If you suffer from Lipedema like me, one of our biggest worries is how quickly it will progress and the different Lipedema stages we’ll go through. It’s no surprise that most women aren’t diagnosed until they reach the later stages. This is due to it being such a difficult diagnosis to receive. Many women are sent away by doctors claiming they are obese and need to lose weight, when that simply isn’t the case.
My BMI has always been healthy so that wasn’t the case for me. But even so, my diagnosis was increasingly difficult to come by. You have to be resilient and insist on being seen by a specialist. See my blog ‘How to get a Lipedema diagnosis’ for more details on getting my diagnosis in the UK.
But how quickly does Lipedema progress? The truth is, there’s no definitive answer to this question. Every woman’s case is different and there are various factors that affect Lipedema progression. Certain hormonal changes such as puberty, pregnancy and menopause can cause a rapid speed up of the progression.
The different stages of Lipedema
There are four different stages of Lipedema, if left untreated with no conservative measures your Lipedema will progress over time. Unfortunately, each Lipedema stage is more severe than the last. Surgical treatments such as WAL liposuction are more successful in the earlier stages, so if this is the path you plan to go down, it is advised to seek treatment sooner rather than later. See my blog ‘Why I opted for Lipedema liposuction’ for a breakdown of the reasons why I have chosen surgical intervention to treat my stage 2 Lipedema later this year.
Stage 1 Lipedema
Smooth skin with an increase of enlarged fatty tissue usually in the lower body. Clear disproportion between the upper and lower body.
Uneven skin with indentations in the fat tissue and larger mounds of fat tissue (lipomas) able to be seen and felt.
Large extrusion of fat tissue causing deformations especially on the thighs and around the knees.
Stage 4 Lipedema
Development of Lipolymphedema — a condition where both Lipedema and Lymphedema are present in the body — with large overhangs of tissue on legs and/or arms.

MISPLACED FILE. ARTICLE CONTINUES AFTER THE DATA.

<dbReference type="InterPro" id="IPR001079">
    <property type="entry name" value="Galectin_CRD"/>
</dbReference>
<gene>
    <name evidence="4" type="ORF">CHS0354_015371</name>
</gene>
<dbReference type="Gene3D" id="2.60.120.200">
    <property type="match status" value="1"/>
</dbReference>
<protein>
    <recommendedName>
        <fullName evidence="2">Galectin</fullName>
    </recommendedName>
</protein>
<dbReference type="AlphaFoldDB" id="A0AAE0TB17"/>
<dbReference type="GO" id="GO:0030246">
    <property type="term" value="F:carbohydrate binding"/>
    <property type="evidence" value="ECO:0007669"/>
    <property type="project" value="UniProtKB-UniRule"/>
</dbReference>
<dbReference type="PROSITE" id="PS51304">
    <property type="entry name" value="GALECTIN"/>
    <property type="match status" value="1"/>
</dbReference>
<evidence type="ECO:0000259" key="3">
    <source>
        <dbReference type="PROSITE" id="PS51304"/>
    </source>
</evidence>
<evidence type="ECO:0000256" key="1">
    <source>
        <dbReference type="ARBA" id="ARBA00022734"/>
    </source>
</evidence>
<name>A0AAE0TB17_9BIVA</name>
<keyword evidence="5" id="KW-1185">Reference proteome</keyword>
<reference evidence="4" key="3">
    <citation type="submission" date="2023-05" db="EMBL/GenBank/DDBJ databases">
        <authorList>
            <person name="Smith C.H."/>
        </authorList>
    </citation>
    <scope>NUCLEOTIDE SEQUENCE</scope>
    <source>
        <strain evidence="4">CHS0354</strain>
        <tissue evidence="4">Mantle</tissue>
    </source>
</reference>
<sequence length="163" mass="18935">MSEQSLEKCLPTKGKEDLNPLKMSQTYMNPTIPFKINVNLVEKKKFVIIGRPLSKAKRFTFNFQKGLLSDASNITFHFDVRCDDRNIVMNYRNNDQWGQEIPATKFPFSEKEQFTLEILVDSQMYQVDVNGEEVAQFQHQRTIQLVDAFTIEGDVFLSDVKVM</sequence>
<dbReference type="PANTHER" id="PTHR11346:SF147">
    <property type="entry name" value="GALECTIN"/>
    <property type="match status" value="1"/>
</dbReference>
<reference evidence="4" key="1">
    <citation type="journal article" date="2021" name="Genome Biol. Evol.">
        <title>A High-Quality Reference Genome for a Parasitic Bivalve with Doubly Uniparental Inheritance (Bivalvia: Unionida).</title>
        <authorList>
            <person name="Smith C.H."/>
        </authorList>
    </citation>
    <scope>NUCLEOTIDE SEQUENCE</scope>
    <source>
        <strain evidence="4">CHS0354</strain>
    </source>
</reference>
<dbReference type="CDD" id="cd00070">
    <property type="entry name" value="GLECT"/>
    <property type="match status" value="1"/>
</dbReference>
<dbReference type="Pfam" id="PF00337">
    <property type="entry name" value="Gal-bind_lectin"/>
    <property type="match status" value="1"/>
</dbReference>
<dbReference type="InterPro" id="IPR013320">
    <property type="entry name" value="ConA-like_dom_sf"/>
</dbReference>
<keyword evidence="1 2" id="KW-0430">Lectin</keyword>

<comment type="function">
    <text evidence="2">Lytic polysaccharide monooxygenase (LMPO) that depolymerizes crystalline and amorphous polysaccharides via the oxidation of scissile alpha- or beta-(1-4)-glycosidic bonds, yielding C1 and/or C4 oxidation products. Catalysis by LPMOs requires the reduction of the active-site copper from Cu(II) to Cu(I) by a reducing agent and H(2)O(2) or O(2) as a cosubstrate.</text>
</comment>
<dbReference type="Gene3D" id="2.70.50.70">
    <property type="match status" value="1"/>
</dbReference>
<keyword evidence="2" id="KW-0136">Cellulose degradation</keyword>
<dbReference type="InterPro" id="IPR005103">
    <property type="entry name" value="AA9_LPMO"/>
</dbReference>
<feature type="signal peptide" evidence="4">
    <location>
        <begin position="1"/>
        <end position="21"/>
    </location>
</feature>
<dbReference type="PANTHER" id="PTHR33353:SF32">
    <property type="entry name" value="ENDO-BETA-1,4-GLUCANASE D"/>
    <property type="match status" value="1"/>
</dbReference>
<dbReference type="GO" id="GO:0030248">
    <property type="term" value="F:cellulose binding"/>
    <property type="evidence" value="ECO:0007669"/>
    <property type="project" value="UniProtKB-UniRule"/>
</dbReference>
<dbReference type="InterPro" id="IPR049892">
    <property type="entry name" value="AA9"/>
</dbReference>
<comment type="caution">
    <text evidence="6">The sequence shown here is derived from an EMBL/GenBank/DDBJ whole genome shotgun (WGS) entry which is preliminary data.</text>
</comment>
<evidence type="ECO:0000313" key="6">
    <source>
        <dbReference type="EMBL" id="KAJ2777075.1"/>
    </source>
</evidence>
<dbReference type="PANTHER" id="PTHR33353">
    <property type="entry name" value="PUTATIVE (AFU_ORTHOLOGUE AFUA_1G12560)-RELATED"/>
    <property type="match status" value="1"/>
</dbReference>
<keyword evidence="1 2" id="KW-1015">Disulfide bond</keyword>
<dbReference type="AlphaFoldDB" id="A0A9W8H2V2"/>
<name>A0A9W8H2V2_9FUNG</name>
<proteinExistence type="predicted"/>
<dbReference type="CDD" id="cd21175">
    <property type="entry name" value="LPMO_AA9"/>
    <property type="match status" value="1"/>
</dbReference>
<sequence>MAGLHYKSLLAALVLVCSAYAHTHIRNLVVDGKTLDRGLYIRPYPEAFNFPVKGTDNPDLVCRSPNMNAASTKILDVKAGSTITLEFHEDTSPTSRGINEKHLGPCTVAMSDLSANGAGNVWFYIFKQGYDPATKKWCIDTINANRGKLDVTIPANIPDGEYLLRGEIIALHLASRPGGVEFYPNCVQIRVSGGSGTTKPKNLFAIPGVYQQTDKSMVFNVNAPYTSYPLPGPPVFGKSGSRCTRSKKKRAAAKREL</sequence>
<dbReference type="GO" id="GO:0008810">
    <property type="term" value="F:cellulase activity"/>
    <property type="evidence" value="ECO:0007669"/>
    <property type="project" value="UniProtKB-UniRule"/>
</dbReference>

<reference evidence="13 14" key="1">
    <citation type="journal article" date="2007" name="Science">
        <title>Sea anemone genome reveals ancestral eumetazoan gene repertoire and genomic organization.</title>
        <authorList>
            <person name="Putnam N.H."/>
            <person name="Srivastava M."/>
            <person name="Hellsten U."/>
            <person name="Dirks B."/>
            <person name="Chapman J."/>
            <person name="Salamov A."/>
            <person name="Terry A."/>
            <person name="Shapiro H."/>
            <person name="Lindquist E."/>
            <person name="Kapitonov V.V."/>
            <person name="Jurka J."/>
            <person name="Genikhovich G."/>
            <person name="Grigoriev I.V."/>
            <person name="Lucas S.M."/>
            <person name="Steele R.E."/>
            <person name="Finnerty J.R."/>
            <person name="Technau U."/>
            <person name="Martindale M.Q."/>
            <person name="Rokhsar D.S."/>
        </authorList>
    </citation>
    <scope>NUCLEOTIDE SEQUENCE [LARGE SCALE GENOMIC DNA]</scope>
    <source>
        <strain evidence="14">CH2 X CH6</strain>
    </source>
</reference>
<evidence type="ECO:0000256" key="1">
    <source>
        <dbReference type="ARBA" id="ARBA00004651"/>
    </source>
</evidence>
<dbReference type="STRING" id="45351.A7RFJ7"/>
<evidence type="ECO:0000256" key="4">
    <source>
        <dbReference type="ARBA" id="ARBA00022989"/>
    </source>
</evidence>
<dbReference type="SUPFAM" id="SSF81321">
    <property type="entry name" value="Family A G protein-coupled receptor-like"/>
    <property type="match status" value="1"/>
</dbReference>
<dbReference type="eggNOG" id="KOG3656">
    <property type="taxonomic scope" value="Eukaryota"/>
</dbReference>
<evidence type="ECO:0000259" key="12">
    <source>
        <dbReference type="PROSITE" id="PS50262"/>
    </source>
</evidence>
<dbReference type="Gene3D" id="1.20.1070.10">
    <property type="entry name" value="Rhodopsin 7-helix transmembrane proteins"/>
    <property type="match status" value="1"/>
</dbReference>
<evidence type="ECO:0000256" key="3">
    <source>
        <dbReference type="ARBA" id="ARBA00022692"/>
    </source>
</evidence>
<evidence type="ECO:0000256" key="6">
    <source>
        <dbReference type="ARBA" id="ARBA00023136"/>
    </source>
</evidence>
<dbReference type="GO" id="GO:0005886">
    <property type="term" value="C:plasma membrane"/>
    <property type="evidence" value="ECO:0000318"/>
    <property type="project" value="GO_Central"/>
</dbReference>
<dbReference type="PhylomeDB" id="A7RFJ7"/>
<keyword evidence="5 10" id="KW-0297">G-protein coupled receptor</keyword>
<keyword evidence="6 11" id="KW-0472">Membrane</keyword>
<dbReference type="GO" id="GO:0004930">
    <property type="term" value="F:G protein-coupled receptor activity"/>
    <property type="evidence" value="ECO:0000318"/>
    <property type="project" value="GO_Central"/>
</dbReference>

How quickly does Lipedema progress?
As I’ve already mentioned, there is no concrete answer to this question, every woman’s case is unique with varying symptoms and aesthetic appearance. Personally, my Lipedema has progressed from stage 1 as a teenager going on the pill at 15, to stage 2 as a 31 year old. The transformation has been slow, however I have always followed a healthy diet and kept my weight down in an attempt to slow down the spread of the condition.
To put things into perspective, researchers have estimated that, on average, it could take around 17 years to reach the Lipo-lymphedema phase. 17 years is a long time. And I don’t believe that to be entirely accurate, if sufferers follow conservative measures and maintain a healthy lifestyle, I think the progression can be slowed down significantly and some women would never reach stage 4 in their lifetime.
The age of onset varies from patient to patient. Some women first begin to suffer during puberty, like me. Others will develop the condition later in life. It is quite clear based on medical research that hormonal changes in the body causes Lipedema to get worse. This is bad news for us ladies, hormonal changes are inevitable especially menopause.
In conclusion, the question – how quickly does Lipedema progress? – is as long as a piece of string. Nobody can possibly answer that without seeing your body, hearing your symptoms and looking at your progression since the condition started.
The best advice I can give for those worrying about their Lipedema and how quickly it will spread is to try an anti-inflammatory diet and other conservative measures such as compression garments. And if you’d like to remove your Lipedema completely, do some research on surgical interventions such as WAL liposuction.
Disclaimer: My blogs talk about Lipedema, diet, surgery and much more. I’m talking from my point of view to help women, and remind them they are not alone. I am not a medical professional, so the content above is from my own perspective with research I have done into the topic. It’s not meant as medical advice, you should always consult your doctor or a specialist for both your diagnosis, and a treatment plan.